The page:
The Euro (EUR) is the official currency of Greece. So when you arrive in Greece, you will have to exchange your native currency. You can do this in Greece at a bank, the airport, or a currency exchange office. It's a good idea to have some Euro cash when you travel to Greece. Greeks prefer to make transactions with cash, so try to have enough money on you when eating out or to shop. If you don't, no need to stress. ATMs are everywhere, especially in cities. One pro tip: when buying from shops, ask if there's a discount for paying in cash rather than with a credit card.
Travelers often ask about the tipping custom in Greece. In general, few Greeks leave tips in restaurants, and the Greeks do not expect tips. You can still tip but don't feel obligated to.
Taxis, rental cars, buses, subways, trains, ferries – there are a plethora of transportation options available when traveling in Greece.
Lines of taxis wait on busy streets, at ports and airports for tourists. Hotels can arrange for transportation.
Greeks drive aggressively, especially in cities like Athens. If you plan to rent a car, it may be a good idea to get rental car insurance.
Buses go almost anywhere. The bus system makes traveling between main towns, and even some villages, easy.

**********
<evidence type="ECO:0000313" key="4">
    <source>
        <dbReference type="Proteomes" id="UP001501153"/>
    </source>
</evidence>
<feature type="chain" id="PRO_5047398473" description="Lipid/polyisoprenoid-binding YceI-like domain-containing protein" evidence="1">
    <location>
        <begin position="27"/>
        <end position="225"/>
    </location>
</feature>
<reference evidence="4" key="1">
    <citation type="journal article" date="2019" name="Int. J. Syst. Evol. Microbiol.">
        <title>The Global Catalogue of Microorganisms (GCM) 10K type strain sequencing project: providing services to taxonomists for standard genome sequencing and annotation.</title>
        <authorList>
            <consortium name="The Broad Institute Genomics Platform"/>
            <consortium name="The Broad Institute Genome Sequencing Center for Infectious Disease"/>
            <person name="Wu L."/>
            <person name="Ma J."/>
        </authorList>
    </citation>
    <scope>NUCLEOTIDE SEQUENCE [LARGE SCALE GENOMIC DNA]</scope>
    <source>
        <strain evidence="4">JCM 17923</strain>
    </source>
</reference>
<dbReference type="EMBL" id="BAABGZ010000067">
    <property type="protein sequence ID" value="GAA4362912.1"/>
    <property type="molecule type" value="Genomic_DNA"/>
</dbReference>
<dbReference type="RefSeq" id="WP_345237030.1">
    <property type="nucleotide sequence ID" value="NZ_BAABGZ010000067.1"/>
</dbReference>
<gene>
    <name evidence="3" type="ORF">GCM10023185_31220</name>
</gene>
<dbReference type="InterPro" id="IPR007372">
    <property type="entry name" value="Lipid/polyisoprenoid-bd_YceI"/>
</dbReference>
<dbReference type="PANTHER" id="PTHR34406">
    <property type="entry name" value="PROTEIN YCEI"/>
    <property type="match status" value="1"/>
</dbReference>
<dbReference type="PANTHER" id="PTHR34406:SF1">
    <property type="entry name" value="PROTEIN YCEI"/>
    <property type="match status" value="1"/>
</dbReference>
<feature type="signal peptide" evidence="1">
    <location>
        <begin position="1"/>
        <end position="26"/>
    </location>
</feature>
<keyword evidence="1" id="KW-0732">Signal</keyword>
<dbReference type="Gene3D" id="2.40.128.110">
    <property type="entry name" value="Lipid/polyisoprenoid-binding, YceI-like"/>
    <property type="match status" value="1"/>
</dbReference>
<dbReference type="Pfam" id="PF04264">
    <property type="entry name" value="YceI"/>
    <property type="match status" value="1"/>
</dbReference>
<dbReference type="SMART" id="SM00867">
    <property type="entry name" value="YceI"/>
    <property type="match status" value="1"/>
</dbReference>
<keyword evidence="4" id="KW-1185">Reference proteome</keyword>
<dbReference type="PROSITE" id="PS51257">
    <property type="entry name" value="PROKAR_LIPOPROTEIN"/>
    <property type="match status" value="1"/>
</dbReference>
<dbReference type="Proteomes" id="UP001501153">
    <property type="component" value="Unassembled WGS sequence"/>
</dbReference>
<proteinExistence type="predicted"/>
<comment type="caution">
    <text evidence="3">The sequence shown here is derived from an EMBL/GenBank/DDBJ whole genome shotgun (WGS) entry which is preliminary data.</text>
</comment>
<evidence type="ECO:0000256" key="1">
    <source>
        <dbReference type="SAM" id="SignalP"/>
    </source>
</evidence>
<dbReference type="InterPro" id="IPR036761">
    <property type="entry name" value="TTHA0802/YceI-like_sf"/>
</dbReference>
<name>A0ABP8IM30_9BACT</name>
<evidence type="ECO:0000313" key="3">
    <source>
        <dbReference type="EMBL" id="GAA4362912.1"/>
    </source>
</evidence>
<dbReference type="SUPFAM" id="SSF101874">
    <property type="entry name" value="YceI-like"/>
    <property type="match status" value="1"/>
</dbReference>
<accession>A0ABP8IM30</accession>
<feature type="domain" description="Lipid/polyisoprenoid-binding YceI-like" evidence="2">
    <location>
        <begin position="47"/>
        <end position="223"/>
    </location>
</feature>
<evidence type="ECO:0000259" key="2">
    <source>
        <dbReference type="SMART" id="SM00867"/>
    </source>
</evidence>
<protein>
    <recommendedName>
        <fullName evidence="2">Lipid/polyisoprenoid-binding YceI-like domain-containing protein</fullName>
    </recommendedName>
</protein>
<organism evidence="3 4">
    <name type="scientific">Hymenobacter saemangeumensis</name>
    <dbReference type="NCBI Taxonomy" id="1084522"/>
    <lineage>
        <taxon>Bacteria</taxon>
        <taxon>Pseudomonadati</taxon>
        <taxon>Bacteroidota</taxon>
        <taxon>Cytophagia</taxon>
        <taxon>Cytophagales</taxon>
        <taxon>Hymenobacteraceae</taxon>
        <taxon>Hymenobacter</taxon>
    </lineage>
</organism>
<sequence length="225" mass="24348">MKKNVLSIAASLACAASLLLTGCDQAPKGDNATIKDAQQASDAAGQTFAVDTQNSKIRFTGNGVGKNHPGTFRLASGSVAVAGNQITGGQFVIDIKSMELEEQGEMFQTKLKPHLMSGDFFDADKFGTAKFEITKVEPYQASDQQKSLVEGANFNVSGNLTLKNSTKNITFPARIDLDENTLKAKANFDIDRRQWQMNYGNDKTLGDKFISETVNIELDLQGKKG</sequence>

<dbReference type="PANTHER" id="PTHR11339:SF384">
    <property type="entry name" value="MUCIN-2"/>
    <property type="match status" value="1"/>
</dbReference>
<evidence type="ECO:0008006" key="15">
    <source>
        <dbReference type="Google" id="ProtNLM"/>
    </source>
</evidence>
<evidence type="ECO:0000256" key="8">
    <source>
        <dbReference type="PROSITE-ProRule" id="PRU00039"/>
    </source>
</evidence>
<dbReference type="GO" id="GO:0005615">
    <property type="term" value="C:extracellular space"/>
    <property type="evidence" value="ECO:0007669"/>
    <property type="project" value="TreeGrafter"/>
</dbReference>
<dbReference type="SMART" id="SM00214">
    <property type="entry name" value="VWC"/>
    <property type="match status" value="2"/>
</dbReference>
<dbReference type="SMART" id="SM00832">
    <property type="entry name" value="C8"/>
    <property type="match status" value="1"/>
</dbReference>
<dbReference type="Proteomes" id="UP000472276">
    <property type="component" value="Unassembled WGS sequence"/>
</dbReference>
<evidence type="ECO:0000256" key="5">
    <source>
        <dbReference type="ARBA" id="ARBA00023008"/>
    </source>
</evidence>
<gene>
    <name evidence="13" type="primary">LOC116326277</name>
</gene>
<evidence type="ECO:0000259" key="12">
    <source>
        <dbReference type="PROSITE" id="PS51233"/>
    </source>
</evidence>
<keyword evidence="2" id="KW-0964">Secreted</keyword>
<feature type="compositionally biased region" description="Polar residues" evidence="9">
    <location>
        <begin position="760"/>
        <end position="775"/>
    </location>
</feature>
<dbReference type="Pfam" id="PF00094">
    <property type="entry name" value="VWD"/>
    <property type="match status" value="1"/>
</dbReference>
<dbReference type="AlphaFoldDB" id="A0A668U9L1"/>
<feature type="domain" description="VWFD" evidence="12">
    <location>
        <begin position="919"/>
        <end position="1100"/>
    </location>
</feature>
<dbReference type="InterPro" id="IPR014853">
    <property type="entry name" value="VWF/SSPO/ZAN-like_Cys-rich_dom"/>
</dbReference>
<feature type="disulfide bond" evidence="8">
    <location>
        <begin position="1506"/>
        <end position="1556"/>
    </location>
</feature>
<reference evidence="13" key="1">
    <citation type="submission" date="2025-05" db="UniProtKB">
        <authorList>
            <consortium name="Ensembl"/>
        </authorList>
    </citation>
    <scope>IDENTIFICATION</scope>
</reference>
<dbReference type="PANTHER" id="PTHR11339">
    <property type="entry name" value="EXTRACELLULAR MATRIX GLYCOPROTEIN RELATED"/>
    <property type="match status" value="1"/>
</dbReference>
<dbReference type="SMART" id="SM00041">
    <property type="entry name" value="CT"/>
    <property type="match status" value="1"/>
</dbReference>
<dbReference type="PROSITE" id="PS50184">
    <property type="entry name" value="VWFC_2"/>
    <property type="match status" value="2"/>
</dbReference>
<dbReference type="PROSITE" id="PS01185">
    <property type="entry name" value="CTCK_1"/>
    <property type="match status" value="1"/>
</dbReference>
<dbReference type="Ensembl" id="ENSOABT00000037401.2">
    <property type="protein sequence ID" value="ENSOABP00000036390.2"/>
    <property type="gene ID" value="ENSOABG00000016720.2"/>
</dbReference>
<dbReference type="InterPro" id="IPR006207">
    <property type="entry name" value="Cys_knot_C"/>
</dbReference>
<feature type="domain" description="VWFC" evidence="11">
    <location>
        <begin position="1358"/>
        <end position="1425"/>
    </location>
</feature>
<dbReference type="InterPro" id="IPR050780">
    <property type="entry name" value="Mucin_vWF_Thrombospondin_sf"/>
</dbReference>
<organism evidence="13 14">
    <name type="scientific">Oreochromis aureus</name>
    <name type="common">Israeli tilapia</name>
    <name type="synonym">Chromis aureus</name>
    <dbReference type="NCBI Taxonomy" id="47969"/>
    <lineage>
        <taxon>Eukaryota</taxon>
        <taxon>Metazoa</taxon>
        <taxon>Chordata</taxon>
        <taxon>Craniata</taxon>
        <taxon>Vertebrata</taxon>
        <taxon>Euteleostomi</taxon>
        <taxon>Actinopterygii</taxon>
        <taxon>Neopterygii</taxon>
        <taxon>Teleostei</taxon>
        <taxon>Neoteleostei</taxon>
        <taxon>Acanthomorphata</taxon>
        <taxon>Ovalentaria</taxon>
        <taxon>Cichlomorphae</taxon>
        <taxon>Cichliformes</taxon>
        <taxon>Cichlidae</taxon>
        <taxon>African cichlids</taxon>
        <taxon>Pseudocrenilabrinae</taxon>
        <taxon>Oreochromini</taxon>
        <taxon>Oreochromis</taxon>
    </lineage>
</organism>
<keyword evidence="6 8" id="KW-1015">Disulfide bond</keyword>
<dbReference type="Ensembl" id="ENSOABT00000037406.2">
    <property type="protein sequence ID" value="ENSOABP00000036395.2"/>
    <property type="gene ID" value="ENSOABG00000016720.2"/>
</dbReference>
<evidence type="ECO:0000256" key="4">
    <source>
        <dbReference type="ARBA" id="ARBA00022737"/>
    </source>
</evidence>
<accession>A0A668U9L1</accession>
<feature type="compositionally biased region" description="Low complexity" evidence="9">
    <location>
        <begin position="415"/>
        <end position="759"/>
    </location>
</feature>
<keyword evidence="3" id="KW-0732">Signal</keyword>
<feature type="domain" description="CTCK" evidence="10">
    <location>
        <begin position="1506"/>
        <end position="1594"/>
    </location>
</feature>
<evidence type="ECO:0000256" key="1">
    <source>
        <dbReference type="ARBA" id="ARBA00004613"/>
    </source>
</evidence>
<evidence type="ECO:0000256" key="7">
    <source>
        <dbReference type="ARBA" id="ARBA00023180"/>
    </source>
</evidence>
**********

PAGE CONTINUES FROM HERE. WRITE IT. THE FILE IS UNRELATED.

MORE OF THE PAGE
Metro, or subway, systems are available in Greece’s largest cities, Athens and Thessaloniki.
Although trains only go to popular destinations, Greece’s national rail service is extremely cheap and easy to use.
Only 250 of Greece's 6,000 islands are inhabited. Some have airports, but for those islands that don't, you'll have to use a ferry to travel to them. Ferry prices typically range from 10 to 75 EUR.
Other Means of Transportation
Renting a bike is not advised as Greek drivers often hit bicyclists. If you do decide to travel Greece via bicycle, it may be a good idea to look into travel medical insurance or an accidental death policy.
Greeks encourage you to fill yourself with feta cheese, olives, gyros, and spanakopita. When drinking in the taverna, it's best to be aware that while Greeks drink, they rarely get drunk. Greeks highly disapprove of public displays of drunkenness. Taste the traditional wines and ouzo, but don't go overboard. Not only will the locals disapprove, but if you are injured while under the influence of alcohol, your travel insurance coverage may be affected. Like anywhere you travel, be aware of your actions and surroundings.